Wild About The Wilds
It felt good to gather around a table and eat meals and to sleep in a bed again. Waking up early was nothing unusual, but here at The Wilds camp, high in the Rockies, it was special. The lake in front of the lodge was covered with lacy patterns of mist, the patterns shifting in the breeze. The sun was just blushing the edge of the sky. From the dark evergreens on the far shore, the bugle of an elk hurtled across the water. The sun’s myriad of colors danced with the wisps of mist, kaleidoscope-like. Each day at the camp, the strokes of color became portraits of beauty that changed constantly throughout the week.
Meals, games, hikes, and devotions flowed by in ever changing activities. The well-trained counselors served the campers. The adults were more free and able to hike on their own and attend Bible sessions. They could watch or join the games.
One hike with another chaperone, led us up to the high meadows where we saw deer, ponds with lilies, and hushed, and needled carpets under the pines. Walking was slow. The altitude was over eight thousand feet and oxygen was thin, causing us to breathe more heavily with mild headaches.
My wife Cindy and I decided to go on a breakfast ride. We would ride horses or mules to a campfire/ chuck wagon breakfast. My wife was given a mule named Festus. The ranch hands tried to shorten the stirrups to accommodate her short legs, but her toes barely fit inside. Festus shifted his weight, nervous Cindy pulled back on the reins and Festus reared up. Since Cindy didn’t have a firm seat without her feet in the stirrups, she slid from Festus’ back onto the ground and onto her tailbone.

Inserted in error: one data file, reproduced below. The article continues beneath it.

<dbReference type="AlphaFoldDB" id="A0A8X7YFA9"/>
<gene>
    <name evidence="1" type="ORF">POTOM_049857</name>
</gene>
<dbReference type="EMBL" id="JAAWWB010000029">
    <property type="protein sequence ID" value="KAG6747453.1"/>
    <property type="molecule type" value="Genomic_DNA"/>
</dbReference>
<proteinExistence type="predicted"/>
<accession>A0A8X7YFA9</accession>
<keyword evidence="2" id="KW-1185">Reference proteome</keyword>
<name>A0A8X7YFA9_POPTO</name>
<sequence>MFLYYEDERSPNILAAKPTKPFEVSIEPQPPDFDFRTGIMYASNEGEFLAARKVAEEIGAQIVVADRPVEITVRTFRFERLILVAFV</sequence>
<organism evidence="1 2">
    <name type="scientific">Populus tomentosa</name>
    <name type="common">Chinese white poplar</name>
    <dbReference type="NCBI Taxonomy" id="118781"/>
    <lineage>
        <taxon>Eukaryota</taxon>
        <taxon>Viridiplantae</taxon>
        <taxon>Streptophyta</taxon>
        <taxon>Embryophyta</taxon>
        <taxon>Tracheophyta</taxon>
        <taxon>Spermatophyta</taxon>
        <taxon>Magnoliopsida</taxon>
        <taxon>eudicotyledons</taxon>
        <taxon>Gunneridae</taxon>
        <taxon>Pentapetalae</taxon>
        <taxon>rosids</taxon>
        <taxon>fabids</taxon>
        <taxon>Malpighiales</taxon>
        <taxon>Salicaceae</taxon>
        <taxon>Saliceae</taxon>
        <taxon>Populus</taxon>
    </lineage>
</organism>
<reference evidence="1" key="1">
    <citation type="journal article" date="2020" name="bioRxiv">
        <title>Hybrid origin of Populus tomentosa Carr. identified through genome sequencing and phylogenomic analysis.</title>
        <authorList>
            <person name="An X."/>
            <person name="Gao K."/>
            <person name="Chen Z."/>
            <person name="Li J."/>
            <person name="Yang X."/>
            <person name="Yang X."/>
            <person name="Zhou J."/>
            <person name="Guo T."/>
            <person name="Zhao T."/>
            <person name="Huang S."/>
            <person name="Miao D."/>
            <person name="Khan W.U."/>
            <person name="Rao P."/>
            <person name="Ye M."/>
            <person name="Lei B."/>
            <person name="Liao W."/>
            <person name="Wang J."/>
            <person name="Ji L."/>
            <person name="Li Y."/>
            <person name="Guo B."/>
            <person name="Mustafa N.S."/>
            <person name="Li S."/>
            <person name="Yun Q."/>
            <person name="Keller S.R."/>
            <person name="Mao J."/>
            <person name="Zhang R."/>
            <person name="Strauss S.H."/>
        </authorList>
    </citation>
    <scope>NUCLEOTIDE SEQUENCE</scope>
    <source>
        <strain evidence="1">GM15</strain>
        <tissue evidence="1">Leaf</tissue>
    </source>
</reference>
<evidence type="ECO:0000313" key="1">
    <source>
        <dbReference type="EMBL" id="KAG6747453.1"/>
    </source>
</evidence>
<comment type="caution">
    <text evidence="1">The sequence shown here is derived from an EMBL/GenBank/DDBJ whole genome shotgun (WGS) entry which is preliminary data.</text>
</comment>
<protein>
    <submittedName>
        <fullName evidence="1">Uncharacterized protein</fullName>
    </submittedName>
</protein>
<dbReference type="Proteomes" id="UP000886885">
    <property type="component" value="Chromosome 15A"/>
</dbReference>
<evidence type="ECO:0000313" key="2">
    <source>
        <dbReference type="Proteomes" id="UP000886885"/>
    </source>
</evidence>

She rode to the breakfast in a jeep, but had a sore tailbone for the rest of the trip. Breakfast around the campfire was uneventful, but pleasant.
The rest of the week flew by and we planned to drive to Yellowstone National Park after the closing ceremony on Friday evening. The adults tried to catch naps so they would be able to drive through the night.